The United States Sanitary Commission

By Graham Warder, Ph.D., Keene State College

Many disabled Union veterans would not have survived the war without the efforts of the women of the United States Sanitary Commission (USSC).  On June 9, 1861, Abraham Lincoln signed an order creating the USSC, but the Sanitary Commission was not a normal part of the burgeoning federal bureaucracy.  It was a semi-public organization that gave the government and Union Army advice on modern medical practices, inspected military camps to promote hygiene, helped create a hospital system and an ambulance corps, and even raised money to pay for medical supplies. 

The leadership of the USSC was made up of prominent men, among them Henry Bellows, George Templeton Strong, Frederick Law Olmsted, and Samuel Gridley Howe.  But much of its most important work was done by women.  The very idea of centralized relief originated in April 1861 with the Women’s Central Relief Association of New York City, led by physician Elizabeth Blackwell.

Starting in response to the medical disaster of the First Battle of Bull Run, the Sanitary Commission helped make the Union medical effort far more efficient and effective than that of the South.  Under the guidance of the Sanitary Commission, over 15,000 women, including author Louisa May Alcott, volunteered to work, often as nurses, in the nation’s vast system of military hospitals.  

Many other women volunteered to make possible the many Sanitary Fairs that ultimately raised millions of dollars to care for ill, wounded, and disabled soldiers.  The Fairs included entertainments and exhibits.  They also sold souvenirs and crafts.  Such events took place throughout the North and helped to tie the civilian lives of women to the war effort.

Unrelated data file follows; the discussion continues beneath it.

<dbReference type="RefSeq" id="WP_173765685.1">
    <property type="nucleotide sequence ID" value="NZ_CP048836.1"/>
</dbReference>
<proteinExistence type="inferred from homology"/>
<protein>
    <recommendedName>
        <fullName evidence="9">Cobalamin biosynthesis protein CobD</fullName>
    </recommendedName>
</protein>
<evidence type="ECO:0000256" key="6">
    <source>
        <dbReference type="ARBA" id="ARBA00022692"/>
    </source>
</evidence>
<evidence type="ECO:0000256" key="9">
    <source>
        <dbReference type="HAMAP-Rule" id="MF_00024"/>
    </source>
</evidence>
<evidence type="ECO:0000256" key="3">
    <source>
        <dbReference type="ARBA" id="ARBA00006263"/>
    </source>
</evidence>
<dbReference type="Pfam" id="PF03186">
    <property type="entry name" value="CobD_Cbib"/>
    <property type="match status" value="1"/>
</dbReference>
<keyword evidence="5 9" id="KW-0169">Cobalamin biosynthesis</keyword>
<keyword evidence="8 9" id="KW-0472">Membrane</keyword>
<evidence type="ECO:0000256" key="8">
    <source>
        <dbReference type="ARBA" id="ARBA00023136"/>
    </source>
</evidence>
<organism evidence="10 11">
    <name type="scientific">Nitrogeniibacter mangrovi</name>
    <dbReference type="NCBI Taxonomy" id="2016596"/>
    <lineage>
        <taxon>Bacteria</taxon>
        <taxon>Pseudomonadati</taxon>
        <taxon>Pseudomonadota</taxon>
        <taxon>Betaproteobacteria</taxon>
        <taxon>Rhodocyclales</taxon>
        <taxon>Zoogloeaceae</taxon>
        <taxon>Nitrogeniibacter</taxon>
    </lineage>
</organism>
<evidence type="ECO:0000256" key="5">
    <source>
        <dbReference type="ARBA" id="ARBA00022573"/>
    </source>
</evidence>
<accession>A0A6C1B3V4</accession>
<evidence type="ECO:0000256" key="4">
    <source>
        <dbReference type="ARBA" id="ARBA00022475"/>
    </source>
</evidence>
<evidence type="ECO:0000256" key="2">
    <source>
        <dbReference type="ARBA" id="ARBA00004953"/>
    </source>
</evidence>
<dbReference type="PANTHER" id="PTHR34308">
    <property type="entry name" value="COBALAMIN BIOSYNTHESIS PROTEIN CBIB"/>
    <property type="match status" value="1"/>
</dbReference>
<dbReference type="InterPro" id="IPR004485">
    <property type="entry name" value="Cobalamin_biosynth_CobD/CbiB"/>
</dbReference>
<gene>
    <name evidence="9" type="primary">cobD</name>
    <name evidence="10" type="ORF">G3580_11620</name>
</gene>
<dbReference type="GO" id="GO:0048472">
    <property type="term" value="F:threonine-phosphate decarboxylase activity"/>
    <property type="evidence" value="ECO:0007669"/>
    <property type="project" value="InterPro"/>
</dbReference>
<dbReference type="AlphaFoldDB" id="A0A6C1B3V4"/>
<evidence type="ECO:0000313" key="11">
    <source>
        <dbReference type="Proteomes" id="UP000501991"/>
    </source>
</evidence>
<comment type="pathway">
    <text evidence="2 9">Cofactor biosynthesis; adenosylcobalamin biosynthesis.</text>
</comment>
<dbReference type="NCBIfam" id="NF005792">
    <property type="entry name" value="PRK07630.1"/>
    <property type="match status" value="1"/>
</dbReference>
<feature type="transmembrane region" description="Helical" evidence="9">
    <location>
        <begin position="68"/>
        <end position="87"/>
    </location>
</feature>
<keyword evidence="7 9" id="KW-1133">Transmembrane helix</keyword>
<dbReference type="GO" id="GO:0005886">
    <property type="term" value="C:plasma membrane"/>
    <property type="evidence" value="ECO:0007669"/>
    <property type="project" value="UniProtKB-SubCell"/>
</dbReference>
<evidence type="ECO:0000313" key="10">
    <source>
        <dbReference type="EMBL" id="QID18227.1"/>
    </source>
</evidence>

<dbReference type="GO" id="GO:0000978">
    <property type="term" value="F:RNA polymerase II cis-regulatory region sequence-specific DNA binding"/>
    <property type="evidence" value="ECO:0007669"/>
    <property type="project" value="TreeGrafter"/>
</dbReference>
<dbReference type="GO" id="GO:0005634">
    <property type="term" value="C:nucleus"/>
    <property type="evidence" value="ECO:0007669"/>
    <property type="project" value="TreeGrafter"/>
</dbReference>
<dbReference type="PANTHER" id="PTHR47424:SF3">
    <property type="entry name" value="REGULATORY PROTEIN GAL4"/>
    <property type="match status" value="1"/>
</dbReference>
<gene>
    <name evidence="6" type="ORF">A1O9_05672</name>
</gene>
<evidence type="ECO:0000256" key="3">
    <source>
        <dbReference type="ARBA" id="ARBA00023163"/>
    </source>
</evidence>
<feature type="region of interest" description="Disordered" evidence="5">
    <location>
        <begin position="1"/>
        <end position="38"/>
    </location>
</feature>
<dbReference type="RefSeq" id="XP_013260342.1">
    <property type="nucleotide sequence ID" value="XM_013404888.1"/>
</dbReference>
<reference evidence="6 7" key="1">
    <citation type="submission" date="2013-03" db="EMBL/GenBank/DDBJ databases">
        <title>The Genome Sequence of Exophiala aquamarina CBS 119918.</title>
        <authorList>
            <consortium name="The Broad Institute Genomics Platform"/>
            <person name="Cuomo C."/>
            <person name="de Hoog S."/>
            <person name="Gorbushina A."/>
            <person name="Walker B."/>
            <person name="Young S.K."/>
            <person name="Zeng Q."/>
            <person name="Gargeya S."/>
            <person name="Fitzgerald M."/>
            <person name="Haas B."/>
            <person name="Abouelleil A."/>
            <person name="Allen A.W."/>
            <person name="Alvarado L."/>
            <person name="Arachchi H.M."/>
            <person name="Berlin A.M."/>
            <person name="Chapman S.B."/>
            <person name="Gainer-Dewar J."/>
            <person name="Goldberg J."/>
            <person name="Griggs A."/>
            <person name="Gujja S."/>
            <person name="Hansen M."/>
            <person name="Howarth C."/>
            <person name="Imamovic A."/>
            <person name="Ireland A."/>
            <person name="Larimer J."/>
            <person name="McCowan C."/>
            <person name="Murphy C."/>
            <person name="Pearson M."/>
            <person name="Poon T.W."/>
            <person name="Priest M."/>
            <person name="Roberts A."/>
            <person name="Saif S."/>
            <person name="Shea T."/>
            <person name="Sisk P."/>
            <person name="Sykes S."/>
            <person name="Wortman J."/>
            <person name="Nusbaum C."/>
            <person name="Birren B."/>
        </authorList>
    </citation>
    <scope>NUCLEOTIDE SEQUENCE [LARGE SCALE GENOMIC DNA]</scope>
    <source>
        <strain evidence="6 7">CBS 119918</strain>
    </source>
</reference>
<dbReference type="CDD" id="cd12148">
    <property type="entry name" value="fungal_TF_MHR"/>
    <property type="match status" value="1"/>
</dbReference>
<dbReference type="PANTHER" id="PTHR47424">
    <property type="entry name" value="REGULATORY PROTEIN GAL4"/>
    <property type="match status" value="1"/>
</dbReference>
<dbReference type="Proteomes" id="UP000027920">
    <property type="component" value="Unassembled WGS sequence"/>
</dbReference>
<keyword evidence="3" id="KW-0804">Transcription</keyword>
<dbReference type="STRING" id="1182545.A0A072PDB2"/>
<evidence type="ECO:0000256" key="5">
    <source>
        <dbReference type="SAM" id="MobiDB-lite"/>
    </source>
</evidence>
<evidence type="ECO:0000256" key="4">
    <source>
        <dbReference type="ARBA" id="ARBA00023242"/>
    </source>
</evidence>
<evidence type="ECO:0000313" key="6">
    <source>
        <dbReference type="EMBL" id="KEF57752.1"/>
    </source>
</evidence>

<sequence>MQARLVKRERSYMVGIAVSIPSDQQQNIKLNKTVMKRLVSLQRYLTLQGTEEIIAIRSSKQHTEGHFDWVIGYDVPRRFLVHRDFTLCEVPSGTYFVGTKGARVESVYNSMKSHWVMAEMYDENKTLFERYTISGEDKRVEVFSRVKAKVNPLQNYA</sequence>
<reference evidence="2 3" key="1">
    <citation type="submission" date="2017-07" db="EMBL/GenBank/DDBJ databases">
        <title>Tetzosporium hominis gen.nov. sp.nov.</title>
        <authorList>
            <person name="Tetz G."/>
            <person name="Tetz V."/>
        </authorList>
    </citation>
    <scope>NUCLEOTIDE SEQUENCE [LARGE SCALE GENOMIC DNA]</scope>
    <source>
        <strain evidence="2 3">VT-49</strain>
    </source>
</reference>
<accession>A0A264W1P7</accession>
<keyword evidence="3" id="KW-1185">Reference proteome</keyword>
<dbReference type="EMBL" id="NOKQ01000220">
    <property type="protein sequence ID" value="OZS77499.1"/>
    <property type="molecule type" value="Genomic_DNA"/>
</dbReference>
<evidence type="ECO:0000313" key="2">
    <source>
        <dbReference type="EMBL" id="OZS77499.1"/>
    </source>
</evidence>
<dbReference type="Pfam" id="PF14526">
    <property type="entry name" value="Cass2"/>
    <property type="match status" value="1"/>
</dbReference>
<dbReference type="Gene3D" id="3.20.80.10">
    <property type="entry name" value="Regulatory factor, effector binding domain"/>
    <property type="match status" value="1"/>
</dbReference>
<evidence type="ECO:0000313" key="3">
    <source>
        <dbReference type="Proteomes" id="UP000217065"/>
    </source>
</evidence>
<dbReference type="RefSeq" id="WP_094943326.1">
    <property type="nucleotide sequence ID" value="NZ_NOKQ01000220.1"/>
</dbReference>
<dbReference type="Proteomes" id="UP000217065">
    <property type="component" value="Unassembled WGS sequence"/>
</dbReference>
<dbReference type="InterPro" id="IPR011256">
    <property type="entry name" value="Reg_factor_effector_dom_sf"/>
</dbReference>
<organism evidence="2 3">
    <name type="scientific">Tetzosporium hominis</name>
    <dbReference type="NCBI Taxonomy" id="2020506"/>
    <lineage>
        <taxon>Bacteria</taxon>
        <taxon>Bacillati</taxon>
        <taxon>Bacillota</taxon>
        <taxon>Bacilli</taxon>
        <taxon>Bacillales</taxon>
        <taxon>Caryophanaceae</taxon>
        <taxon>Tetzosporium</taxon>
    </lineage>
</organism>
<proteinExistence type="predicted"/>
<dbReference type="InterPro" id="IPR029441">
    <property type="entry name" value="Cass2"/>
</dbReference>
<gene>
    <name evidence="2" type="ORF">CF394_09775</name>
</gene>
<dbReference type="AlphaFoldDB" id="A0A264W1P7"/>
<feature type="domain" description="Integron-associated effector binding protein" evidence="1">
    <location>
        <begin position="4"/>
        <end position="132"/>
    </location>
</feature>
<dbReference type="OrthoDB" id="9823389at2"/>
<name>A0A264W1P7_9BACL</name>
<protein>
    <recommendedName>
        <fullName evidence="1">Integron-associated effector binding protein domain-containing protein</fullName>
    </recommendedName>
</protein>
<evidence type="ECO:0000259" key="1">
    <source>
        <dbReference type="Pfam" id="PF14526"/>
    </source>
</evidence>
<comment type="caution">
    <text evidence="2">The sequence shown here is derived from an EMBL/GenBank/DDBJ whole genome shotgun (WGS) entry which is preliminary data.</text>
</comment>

The Sanitary Fair Grand March, Library of Congress. .

The seal of the Sanitary Commission vividly displayed the primacy of women in the work of the organization.  A nurse, portrayed as an angel, descends upon a battlefield to rescue injured soldiers.  Such imagery suggests that Civil War female benevolence was an important stepping stone toward the full political participation of women in American life.  It also suggests, along with the common trope of Union nurse as mother, that disabled veterans might be viewed as childlike, dependent, and incapable of fulfilling the demands of nineteenth-century manliness.  Disabled Union veterans, sometimes celebrated as heroes, sometimes demeaned as moochers, would struggle with the mixed meanings of disability for the rest of their lives.

From Charles Stille, History of the United States Sanitary Commission, 1866.


Giesberg, Judith Ann. Civil War Sisterhood: The U.S. Sanitary Commission and Women’s Politics in Transition. Boston: Northeastern University Press, 2000.

Humphreys, Margaret. Marrow of Tragedy: The Health Crisis of the American Civil War. Baltimore: Johns Hopkins University Press, 2013.

Silber, Nina. Daughters of the Union: Northern Women Fight the Civil War. Cambridge, MA: Harvard University Press, 2005.

Stille, Charles. History of the United States Sanitary Commission. Philadelphia: J.B. Lippincott & Co., 1866.

A Seminar at Keene State College